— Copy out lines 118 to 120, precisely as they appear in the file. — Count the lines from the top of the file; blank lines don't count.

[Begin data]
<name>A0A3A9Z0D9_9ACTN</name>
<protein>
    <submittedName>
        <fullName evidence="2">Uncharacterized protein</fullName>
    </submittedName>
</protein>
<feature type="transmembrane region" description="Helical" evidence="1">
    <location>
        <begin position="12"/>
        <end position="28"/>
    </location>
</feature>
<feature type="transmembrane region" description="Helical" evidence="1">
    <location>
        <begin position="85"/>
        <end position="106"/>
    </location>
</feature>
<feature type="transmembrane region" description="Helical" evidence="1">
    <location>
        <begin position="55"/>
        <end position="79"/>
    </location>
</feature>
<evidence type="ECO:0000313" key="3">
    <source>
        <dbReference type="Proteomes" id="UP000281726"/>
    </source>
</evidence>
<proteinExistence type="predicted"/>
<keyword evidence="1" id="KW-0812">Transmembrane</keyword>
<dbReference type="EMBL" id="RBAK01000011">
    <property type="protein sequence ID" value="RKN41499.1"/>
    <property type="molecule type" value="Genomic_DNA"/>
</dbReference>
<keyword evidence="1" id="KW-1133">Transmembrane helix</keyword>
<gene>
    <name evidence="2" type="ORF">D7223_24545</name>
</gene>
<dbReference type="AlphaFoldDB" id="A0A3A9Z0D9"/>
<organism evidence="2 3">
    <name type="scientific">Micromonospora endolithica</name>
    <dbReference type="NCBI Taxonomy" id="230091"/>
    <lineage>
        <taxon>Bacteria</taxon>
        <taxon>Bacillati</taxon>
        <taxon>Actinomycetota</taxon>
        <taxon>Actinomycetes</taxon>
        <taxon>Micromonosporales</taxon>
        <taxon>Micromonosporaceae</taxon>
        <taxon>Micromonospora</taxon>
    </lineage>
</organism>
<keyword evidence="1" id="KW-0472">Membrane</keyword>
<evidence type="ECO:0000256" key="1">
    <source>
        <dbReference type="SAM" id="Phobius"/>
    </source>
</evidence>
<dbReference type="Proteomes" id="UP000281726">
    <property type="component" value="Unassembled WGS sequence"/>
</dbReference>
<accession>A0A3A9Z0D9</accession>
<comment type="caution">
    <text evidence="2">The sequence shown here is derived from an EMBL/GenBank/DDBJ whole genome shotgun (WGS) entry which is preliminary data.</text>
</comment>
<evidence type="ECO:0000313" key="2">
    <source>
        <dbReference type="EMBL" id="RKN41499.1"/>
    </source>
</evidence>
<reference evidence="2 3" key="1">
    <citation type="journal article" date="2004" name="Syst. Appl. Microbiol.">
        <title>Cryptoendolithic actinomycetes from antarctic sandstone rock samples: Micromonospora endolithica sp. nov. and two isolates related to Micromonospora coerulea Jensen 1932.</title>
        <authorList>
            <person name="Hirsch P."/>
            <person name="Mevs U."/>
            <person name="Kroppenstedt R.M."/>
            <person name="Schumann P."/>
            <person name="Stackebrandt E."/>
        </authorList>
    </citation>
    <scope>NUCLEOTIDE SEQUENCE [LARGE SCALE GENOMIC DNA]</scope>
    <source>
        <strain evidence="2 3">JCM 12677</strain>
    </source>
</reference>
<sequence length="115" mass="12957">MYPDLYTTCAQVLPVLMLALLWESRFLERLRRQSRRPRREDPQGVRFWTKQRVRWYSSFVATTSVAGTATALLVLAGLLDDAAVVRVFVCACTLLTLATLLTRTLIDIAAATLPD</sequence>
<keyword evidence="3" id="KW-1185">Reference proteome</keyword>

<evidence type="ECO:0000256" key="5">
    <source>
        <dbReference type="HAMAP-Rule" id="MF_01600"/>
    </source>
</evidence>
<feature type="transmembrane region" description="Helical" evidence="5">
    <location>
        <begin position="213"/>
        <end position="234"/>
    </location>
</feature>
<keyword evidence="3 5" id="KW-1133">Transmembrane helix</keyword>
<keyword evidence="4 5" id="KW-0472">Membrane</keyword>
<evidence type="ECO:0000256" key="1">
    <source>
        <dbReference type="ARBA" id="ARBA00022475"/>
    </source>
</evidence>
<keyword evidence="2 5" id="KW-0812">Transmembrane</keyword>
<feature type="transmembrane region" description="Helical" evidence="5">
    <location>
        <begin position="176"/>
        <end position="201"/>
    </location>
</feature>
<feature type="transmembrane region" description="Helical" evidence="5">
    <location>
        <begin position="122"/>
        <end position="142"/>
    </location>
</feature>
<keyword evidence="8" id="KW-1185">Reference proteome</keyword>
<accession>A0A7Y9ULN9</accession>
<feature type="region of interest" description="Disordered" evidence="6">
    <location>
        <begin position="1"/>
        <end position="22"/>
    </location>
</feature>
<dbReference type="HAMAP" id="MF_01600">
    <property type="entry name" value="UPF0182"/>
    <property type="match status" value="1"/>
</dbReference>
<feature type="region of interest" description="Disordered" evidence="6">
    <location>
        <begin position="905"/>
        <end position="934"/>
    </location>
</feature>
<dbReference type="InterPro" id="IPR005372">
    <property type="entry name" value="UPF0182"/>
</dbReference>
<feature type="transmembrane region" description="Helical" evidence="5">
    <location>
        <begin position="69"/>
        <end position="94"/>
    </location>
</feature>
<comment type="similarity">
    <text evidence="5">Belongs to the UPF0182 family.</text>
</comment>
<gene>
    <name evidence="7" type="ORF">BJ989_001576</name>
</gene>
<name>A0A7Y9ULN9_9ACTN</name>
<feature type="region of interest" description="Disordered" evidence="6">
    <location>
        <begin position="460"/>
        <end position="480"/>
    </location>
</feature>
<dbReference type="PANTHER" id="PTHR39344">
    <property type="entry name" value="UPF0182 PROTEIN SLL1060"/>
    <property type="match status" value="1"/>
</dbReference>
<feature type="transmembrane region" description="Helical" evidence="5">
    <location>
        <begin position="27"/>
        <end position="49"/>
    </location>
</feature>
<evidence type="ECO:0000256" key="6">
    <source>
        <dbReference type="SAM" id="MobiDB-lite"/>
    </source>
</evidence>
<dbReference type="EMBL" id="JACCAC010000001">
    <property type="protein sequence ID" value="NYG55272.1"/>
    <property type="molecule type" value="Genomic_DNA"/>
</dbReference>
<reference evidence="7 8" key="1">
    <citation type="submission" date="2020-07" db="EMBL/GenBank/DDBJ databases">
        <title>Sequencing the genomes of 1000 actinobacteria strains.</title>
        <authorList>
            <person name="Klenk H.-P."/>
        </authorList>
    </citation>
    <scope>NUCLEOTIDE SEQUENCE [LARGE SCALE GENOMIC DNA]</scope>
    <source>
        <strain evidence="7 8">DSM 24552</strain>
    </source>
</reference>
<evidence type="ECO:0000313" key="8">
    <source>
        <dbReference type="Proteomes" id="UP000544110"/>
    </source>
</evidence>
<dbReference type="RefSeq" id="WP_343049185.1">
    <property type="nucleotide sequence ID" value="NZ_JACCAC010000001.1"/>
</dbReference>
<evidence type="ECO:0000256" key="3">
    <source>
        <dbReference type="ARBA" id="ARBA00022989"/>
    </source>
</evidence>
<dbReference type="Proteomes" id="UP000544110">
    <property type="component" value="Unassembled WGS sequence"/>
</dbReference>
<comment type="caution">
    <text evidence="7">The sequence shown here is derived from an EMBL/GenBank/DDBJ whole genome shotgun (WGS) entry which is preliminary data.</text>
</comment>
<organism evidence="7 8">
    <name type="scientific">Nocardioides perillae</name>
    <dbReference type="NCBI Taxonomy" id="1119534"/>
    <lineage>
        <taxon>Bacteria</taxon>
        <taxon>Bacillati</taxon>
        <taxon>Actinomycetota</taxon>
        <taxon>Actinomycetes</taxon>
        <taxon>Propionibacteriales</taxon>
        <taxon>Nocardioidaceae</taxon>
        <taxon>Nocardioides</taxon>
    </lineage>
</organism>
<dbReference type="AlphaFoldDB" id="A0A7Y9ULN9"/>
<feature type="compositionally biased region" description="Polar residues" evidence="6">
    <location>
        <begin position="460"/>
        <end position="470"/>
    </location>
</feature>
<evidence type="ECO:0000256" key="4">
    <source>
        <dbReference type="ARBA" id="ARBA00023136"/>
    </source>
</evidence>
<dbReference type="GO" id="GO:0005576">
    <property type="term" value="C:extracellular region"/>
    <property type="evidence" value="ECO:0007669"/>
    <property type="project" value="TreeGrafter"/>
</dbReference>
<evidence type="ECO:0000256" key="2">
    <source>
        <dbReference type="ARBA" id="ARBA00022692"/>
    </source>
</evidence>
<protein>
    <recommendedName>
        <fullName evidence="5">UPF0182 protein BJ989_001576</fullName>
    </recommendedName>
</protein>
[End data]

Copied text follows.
        <end position="142"/>
    </location>
</feature>